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This book looks at how noted analytic therapists of different theoretical orientations view the same clinical material. While it is not true that there are as many psychoanalytic approaches to treatment as there are psychoanalysts, it often seems that way. As regular and inevitable as the repetition compulsion, each new discovery within the body of psychoanalysis has resulted in the splitting off of its founder and his or her adherents to form new schools of thought. Not only is the field stimulated by numerous differing schools of thought, but there is often disagreement about clinical issues even among those who advocate the same theory. It is not just that we sometimes wind up comparing apples and oranges, but it turns out that apples come in wondrous variety. How are therapists to make sense of these differences?
The professional literature contains many admirable and thorough descriptions of the various psychoanalytic theories of the mind. However, most endeavors do not provide the reader with a vivid picture of the unique way each theoretical perspective illuminates its select portion of the clinical material. Until now there was no book that offered the reader the opportunity to compare the clinical applications of each approach. Often the differences between theoretical systems seem more semantic than substantive, but substantive clinical differences may actually be obscured by the theoretical jargon. In this volume, Dr. Peter Buirski gives life to these concepts by demonstrating how they compare when applied to the same sample of clinical material.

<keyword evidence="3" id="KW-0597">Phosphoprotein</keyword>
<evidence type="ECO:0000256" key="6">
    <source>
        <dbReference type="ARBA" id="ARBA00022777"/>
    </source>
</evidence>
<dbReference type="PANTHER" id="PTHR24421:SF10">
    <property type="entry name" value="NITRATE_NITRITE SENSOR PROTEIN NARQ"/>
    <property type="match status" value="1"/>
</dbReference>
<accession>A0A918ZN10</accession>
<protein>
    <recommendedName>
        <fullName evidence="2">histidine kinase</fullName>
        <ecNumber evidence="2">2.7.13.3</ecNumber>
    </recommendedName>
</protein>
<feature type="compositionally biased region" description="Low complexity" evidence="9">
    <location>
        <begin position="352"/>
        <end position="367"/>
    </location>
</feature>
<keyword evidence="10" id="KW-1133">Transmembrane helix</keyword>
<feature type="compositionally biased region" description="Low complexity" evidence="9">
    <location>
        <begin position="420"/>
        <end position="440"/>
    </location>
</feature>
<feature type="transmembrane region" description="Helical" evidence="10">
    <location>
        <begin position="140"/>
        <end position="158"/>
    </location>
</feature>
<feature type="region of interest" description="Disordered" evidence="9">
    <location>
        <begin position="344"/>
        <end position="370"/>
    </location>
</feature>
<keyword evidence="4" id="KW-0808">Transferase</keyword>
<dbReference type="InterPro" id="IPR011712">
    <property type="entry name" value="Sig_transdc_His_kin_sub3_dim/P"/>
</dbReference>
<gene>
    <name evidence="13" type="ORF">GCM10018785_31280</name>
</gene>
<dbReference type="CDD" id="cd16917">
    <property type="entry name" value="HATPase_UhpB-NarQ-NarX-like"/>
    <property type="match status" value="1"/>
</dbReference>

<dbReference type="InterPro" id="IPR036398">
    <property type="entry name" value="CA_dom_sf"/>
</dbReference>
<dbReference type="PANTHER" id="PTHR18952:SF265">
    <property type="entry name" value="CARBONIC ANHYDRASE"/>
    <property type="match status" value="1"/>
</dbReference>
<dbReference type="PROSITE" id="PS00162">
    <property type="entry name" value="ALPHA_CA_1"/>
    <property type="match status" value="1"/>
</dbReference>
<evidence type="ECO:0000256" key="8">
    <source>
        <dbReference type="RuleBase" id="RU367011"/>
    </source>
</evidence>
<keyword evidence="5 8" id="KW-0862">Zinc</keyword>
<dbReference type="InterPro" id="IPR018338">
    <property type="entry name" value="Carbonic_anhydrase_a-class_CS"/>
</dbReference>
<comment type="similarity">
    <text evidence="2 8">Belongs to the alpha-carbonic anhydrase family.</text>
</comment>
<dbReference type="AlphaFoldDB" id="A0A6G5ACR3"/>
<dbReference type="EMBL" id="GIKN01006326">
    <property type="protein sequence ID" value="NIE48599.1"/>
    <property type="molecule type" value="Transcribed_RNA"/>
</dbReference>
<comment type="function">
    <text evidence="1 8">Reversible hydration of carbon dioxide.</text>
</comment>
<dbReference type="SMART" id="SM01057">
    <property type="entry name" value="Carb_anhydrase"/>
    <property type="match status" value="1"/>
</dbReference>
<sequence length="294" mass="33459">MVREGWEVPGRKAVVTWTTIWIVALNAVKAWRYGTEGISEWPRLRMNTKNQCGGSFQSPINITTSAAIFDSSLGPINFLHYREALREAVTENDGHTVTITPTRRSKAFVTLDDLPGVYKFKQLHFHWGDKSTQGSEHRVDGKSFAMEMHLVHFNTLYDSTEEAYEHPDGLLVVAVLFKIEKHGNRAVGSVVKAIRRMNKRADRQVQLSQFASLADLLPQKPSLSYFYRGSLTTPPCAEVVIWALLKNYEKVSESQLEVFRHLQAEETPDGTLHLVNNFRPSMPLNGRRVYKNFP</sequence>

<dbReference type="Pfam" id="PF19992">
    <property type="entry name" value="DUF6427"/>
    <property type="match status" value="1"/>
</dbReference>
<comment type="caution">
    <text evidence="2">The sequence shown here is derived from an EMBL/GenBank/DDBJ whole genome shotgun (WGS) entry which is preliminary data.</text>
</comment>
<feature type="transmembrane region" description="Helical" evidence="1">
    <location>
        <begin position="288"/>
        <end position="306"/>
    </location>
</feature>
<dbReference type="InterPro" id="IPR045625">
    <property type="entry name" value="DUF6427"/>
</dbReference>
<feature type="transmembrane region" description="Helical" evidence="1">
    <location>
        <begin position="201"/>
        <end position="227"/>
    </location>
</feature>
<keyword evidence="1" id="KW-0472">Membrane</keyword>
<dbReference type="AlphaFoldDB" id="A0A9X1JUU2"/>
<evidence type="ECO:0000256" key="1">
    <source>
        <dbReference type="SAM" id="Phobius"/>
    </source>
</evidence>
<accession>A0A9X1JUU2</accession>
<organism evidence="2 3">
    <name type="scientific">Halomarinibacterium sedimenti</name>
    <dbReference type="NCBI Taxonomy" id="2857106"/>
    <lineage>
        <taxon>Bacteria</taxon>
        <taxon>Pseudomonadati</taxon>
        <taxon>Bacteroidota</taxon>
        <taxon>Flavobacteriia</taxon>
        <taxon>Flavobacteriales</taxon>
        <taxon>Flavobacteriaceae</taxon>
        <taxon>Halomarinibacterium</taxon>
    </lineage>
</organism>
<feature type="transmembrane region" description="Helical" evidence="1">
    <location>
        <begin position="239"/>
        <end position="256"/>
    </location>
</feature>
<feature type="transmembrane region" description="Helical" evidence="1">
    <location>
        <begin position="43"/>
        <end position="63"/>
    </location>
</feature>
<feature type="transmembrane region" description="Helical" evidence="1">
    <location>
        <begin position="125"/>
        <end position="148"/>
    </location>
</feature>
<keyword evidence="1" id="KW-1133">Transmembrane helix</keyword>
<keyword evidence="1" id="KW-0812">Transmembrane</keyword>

Since the sparse detailed clinical material in the professional literature is necessarily influenced by each presenting therapist's theoretical persuasion, and it is not possible for many different therapists to actually see the same case, Dr. Buirski has presented nine therapists with an uncontaminated clinical sample. The clinical material is the case of Alexander Portnoy from Philip Roth's Portnoy's Complaint.
The nine analysts in this book each view the character of Alexander Portnoy differently. Some see him as neurotic, others as narcissistic; some focus on his impotence, others on his libido; some see him as a victim, others as a rapist. Each analyst imagines engaging the character in a unique and distinct interpersonal relationship. The intersubjective context is framed then by the subjective reality of the various analysts as they engage the character in a relationship of their own mutual construction.
Dr. Buirski offers no answers to the question of which approach is best. What he does offer is a vivid sample from which the reader can draw her/his own conclusions.
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Book Description Jason Aronson, 1993. Hardcover. Condition: New. Seller Inventory # DADAX1568211074
Book Description Jason Aronson, Inc., 1993. Condition: New. book. Seller Inventory # M1568211074
Book Description Jason Aronson, Inc., 1993. Hardcover. Condition: New. Dust Jacket Condition: New. 1st Edition.. 14827 Language: eng Language: eng. Seller Inventory # V33G
Book Description Jason Aronson, Inc., 1993. Hardcover. Condition: New. Brand New!. Seller Inventory # VIB1568211074
Book Description Jason Aronson 1994, 1994. Condition: New. New hardback. May show some slight shelf wear but content fine and unread. Seller Inventory # A72464
Book Description Jason Aronson, Inc. Hardcover. Condition: New. 1568211074 New Condition. Seller Inventory # NEW7.0663885